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Suggestion: stricter operators #7989

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evmar opened this Issue Apr 10, 2016 · 14 comments

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@evmar
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evmar commented Apr 10, 2016

Currently operators like "+" are defined such that they match their semantics in JS. The below are all allowed by the compiler and produce the shown values, even with --strictNullChecks on.

  • 2 + 'a' => "2a"
  • null + 'a' => "nulla" (!)
  • 2 - null => 2

I propose letting users opt in (maybe via some --strictOperators) to strict operator behavior. Concretely I think this means:

  • restrict +, and += to just number and string, e.g. for the former only declare

    function +(a: number, b: number): number;
    function +(a: string, b: string): string;
  • restrict - and -= to just number

(any should continue to work as normal, of course.)

Relevant spec section:
https://github.com/Microsoft/TypeScript/blob/master/doc/spec.md#419-binary-operators

See also "Expression operators" in the strictNullTypes change: #7140
and in particular this rationale: #7140 (comment)

This would fall under of "stricter" TypeScript, #274 .

@basarat

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basarat commented Apr 10, 2016

number + string is actually quite common in JavaScript land and will probably not happen as it moves the convenience - type safety slider too much towards safety.

null + string should be disabled as a part of strictNullChecks.

Note:

A number of wat things are disabled in TypeScript e.g. [] + [] (valid JavaScript, produces "") is an error in TypeScript. Similarly "hello" + 1 is allowed (like I mentioned) but "hello" - 1 is an error 🌹

@aleksey-bykov

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aleksey-bykov commented Apr 10, 2016

related #7746

@myitcv

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myitcv commented Apr 10, 2016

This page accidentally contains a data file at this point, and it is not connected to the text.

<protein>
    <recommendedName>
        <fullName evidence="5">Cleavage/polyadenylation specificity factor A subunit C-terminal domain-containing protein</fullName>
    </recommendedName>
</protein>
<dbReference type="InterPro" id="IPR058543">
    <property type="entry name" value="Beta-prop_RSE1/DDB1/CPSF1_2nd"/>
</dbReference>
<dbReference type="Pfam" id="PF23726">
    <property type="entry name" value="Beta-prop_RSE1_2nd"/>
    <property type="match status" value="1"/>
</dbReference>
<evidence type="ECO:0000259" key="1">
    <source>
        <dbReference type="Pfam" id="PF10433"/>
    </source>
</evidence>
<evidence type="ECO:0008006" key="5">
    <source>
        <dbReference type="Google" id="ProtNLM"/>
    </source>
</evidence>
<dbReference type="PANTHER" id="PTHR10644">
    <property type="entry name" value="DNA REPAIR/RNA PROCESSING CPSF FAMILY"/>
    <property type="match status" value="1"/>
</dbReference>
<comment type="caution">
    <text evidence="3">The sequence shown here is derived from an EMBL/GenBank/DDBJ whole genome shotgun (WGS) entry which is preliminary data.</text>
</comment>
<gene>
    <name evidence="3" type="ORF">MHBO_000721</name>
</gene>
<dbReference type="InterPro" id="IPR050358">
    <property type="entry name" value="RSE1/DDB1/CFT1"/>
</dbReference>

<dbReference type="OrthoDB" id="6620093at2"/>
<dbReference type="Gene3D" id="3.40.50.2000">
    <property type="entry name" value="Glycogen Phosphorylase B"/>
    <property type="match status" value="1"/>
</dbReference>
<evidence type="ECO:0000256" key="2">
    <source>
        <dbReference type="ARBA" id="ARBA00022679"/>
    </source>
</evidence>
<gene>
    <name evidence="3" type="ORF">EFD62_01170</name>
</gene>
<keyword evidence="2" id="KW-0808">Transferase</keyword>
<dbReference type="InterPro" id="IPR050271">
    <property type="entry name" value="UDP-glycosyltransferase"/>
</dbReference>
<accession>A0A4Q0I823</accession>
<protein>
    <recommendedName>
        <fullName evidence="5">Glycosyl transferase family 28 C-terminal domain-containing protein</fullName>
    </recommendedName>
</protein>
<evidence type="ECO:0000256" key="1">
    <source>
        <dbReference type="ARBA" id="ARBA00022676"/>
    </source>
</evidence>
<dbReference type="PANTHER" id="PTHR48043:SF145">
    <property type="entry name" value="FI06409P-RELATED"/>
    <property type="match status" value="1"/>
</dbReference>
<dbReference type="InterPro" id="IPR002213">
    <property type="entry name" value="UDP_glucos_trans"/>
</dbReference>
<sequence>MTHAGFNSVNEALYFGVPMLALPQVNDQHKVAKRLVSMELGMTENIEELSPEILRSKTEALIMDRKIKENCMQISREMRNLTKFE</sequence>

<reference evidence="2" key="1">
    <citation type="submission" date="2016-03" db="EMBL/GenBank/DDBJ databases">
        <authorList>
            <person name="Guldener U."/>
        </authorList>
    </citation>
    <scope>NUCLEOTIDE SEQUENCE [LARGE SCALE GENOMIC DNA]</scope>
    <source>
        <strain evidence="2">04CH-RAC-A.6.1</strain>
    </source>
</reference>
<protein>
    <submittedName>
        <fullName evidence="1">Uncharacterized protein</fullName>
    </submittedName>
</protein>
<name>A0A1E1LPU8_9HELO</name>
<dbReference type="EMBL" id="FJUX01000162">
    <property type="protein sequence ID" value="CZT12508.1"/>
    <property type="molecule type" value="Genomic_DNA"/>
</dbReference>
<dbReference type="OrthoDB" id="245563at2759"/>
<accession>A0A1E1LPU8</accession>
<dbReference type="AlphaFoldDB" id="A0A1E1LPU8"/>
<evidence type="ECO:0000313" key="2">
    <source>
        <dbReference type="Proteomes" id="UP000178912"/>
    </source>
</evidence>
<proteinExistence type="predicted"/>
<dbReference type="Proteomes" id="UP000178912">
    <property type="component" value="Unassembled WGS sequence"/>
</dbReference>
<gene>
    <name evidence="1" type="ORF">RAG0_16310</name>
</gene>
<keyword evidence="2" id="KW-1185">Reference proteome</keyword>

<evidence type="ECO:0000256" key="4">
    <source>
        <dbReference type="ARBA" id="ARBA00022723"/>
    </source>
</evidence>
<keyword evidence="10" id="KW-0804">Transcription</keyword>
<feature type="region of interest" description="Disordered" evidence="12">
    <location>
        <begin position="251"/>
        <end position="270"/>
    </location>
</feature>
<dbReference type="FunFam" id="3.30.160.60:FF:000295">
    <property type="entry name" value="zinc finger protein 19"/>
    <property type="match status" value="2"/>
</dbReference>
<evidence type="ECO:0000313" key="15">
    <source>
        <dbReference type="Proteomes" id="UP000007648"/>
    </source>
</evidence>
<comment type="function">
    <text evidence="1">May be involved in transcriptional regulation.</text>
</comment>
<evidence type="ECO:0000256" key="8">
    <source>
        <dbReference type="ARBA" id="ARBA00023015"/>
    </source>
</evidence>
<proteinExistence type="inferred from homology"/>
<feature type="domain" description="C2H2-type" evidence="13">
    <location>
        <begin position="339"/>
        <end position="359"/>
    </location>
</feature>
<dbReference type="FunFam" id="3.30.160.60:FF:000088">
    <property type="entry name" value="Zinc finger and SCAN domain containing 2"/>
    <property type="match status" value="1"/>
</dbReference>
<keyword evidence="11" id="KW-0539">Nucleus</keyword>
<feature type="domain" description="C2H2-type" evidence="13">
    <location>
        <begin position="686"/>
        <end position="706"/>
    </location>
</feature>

@basarat I really struggle when the argument "because that's how Javascript does it" is applied. Particularly in cases like this where I think the cognitive load on the developer is increased by decisions to stick to the Javascript way. Not because it's unclear how + behaves, rather that is creates cognitive dissonance with the rest of the type system:

let s: string;
let n: number;

s = n;            // ERROR: number is not assignable to string
n = s;            // ERROR: string is not assignable to number

let res = s + n;  // OK: really?

I understand that + is defined by the spec to work on combinations of number and string and so has well-defined behaviour, but given the example above I think it's more confusing than useful for it to have been defined in this way (the Javascript way). Particularly when explicit conversion is so simple and more readable.

@mhegazy

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mhegazy commented Apr 11, 2016

@myitcv how is different from #7746?

@myitcv

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myitcv commented Apr 11, 2016

@mhegazy because as I understand it, there is no coercion when it comes to +; it's simply specified to operate on various combinations of types.

@mhegazy

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mhegazy commented Apr 11, 2016

@aleksey-bykov do you agree that this suggestion encompasses the one in #7746?

@aleksey-bykov

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aleksey-bykov commented Jun 7, 2016

i agree, thank you for considering

@RyanCavanaugh

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RyanCavanaugh commented Jun 9, 2016

Approved behavior change: under --strictNullChecks it should be an error to use a possibly-null/possibly-undefined operand in a +, -, /, *, |, &, ^, or ** expression. One exception is that string + nullable is still OK since that's very common for producing debugging strings.

@mhegazy mhegazy added this to the Community milestone Jun 9, 2016

@evmar

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evmar commented Jun 9, 2016

Thanks for looking at this! That behavior change would be most welcome!

Do you have any thoughts on the other bits of the request (in particular string + number)?

Also, I guess

`${string}${nullable}`

is still legal for debugging purposes even if string + nullable were made illegal.

@RyanCavanaugh

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RyanCavanaugh commented Jun 9, 2016

We don't want the string template syntax to be different from the basic concat rules in terms of type system behavior; one is just sugar for the other and it'd be weird to have different rules.

@TimvdLippe

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TimvdLippe commented Feb 13, 2017

I think this is a duplicate of #12795 which was fixed in #13483

@evmar

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evmar commented Feb 14, 2017

The null part, yes. I am still a little disappointed that type checking is basically disabled if the expression involves a string, e.g. this is legal and there's no opting out:

let x = {a: 3};
let y = x + 'a';
@OliverJAsh

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OliverJAsh commented Sep 25, 2017

For tslint users, we have https://palantir.github.io/tslint/rules/restrict-plus-operands/

Edit: this won't help for template strings, at least not yet: palantir/tslint#3670

@Kingwl

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Kingwl commented Apr 11, 2018

seems already fixed

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